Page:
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Northwestern’s defense a positive in loss to Wisconsin

At least the defense could claim a moral victory out of this one.

NCAA Football: Northwestern at Wisconsin Jeff Hanisch-USA TODAY Sports

Don’t let the 33-24 final score fool you — Northwestern’s defense played its best game of the season, given the situation.

Northwestern took a three-point lead into the locker room and it was hard not to think that should have been more. The Wildcats managed just three points off of three first half Wisconsin turnovers despite taking over in Wisconsin territory on two occasions. While it was the defense that kept Pat Fitzgerald’s team in the game, it was Wisconsin’s edge in the field position battle that proved insurmountable for Mike Hankwitz’s group.

Ultimately, Northwestern couldn’t put together the complete game it needed to win on Saturday. Beating the lofty two-touchdown plus spread is one thing, but beating Wisconsin at Camp Randall required consistency and timely plays that the visitors severely lacked. It was, however, mostly not the fault of the defense.

“We started the right way, getting the turnovers we need and we don't capitalize on it,” Fitzgerald said, referencing his offense’s inability to make the most of its opportunistic defense.

“In the second half, there were miscommunications and we give up a couple explosive plays, credit Wisconsin obviously for making those,” he continued. “Very disappointed in the outcome of the game, credit Wisconsin."

For all its offensive shortcomings in the first half, Northwestern was in a great position at halftime. Having deferred the opening kickoff, Thorson’s offense got the ball first in the second half with a chance to build on a 10-7 lead.

Instead, an unsportsmanlike conduct penalty stalled the opening drive and Wisconsin didn’t take long to respond. Alex Hornibrook’s first half stat line read 5-of-11 for 48 yards and two interceptions. He more than doubled that with a 61-yard completion on play-action to Quintez Cephus the Badgers’ third play in the second half.

“He was wide-ass open,” Fitzgerald said. “That was an issue of miscommunication on a play in a rep we actually practiced this week."

Jonathan Taylor waltzed into the end zone one play later, giving Wisconsin a lead they would not relinquish. Northwestern’s turgid offense stalled quickly once again, and a sack followed by a terrible unsportsmanlike conduct penalty on the punt return gave Paul Chryst’s team a short field for its second drive of the half.

After allowing only 114 yards in the first half, Hankwitz’s group could only do so much, especially after getting thrown back onto the field almost immediately. With the end zone merely 38 yards to their backs, Hornibrook needed just four plays to put the Badgers up 21-10. Northwestern’s offense could not do anything against Jim Leonhard’s group.

“Then we just all of a sudden decided to stop executing on offense for some reason for about 16, 18 minutes,” Fitzgerald said.

That stretch gave Wisconsin ample opportunity to grind Northwestern down behind its massive offensive line. Given another short field to begin the fourth quarter, the Wildcats bent but didn’t break, conceding a 23-yard field goal.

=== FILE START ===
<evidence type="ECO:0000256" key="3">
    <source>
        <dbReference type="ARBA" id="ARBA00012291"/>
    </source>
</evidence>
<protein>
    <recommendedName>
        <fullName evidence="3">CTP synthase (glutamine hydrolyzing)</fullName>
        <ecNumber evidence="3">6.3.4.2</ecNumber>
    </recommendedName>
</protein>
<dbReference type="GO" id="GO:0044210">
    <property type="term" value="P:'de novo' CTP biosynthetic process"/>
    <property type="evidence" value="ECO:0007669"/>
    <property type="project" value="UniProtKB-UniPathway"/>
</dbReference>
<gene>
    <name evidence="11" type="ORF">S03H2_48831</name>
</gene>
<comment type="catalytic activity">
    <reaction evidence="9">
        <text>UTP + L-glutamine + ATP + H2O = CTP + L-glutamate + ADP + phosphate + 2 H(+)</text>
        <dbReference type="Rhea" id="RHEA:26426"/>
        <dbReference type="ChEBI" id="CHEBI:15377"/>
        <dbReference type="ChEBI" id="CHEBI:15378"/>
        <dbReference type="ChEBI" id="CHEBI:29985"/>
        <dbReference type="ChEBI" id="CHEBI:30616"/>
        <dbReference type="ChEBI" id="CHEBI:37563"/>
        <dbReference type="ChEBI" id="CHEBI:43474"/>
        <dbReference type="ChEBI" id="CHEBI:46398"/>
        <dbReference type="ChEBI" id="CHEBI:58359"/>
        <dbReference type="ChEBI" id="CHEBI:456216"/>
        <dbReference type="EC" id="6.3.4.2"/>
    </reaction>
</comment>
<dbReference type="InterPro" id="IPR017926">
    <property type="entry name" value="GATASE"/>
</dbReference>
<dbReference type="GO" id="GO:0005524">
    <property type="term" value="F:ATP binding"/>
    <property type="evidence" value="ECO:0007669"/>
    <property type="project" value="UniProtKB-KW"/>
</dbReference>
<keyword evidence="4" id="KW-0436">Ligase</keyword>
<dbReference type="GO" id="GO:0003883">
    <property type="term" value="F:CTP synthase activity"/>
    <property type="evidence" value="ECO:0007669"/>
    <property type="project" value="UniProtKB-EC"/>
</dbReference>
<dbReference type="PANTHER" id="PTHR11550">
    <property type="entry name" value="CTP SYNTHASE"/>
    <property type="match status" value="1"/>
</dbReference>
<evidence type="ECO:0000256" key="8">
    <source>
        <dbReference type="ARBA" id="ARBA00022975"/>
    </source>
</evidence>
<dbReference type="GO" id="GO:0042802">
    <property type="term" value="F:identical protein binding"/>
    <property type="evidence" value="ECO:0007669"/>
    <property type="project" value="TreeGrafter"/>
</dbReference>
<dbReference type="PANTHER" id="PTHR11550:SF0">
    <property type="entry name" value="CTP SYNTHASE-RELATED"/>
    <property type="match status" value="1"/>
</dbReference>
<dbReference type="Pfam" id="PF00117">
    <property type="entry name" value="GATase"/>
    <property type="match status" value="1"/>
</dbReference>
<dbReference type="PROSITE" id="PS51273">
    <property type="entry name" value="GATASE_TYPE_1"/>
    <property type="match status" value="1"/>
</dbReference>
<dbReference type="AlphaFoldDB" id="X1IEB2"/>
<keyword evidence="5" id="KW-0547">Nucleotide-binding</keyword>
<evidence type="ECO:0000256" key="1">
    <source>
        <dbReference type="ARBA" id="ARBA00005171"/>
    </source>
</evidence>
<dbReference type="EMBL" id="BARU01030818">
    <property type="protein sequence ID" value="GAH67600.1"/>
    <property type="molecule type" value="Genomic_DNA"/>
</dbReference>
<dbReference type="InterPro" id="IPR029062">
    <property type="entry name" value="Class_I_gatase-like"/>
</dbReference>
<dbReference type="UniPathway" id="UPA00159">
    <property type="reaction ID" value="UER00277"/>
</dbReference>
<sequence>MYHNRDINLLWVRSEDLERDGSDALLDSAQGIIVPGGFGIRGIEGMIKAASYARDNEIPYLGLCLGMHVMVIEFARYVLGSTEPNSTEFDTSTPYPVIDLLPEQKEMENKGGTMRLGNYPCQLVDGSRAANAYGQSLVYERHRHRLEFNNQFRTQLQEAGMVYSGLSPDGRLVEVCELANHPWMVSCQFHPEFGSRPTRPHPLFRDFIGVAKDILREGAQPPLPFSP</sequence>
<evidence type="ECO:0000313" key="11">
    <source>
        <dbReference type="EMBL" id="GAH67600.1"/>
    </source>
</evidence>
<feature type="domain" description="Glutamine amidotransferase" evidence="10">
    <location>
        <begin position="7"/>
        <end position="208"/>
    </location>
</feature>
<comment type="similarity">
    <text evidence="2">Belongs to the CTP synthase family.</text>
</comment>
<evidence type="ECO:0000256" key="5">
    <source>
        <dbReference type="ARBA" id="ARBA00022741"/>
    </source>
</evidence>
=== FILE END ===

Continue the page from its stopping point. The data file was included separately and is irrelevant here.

Those were all the points the defense would yield. Wisconsin only had one drive longer than 50 yards, and nearly all of it came on the connection to Cephus. Hornibrook finished with 197 yards and Taylor collected 80 on the ground. The Badgers, who had come in averaging 275.3 rushing yards per game, were held to just 109 yards on 37 attempts (2.7 YPC). It was the first time they ran for less than 200 yards on the ground all season and their lowest total since Michigan held them to 71 yards in Week 5 of 2016.

Ignore the final score. By all means, Northwestern’s defense kept them in this game for as long as it could. Given the injury-plagued secondary and poor performances early in the season, it was an impressive effort on the road. Sam Miller and Joe Gaziano each tallied a sack. Paddy Fisher, Trae Williams and Jared McGee forced fumbles, although only one was recovered. Godwin Igwebuike and JR Pace picked off Hornibrook to set up the offense nicely.

When Northwestern ended a 24-0 run for Wisconsin and scored with 4:46 remaining in the game, the defense forced a crucial three-and-out to put the ball back in Thorson’s hands. Even after the failed onside kick attempt, the fourth time the Badgers started with the ball on Northwestern’s side of the field, the defense forced Wisconsin to punt with another three-and-out.

"I think they just executed what they were trying to do,” linebacker Brett Walsh, who collected 11 tackles, said. “They just out-executed us, I suppose. It's just a game of inches, we just need to make another play."

Playing a top 10 team on the road, Northwestern had to be at its finest form. Even the 2015 version of the Wildcats’ defense wouldn’t have been able to salvage this offensive performance. Northwestern had the luck, and a solid performance from its defense. The special teams and offense were not consistent enough.

“We've got to get our guys to be more consistent to win games like this,” Fitzgerald said.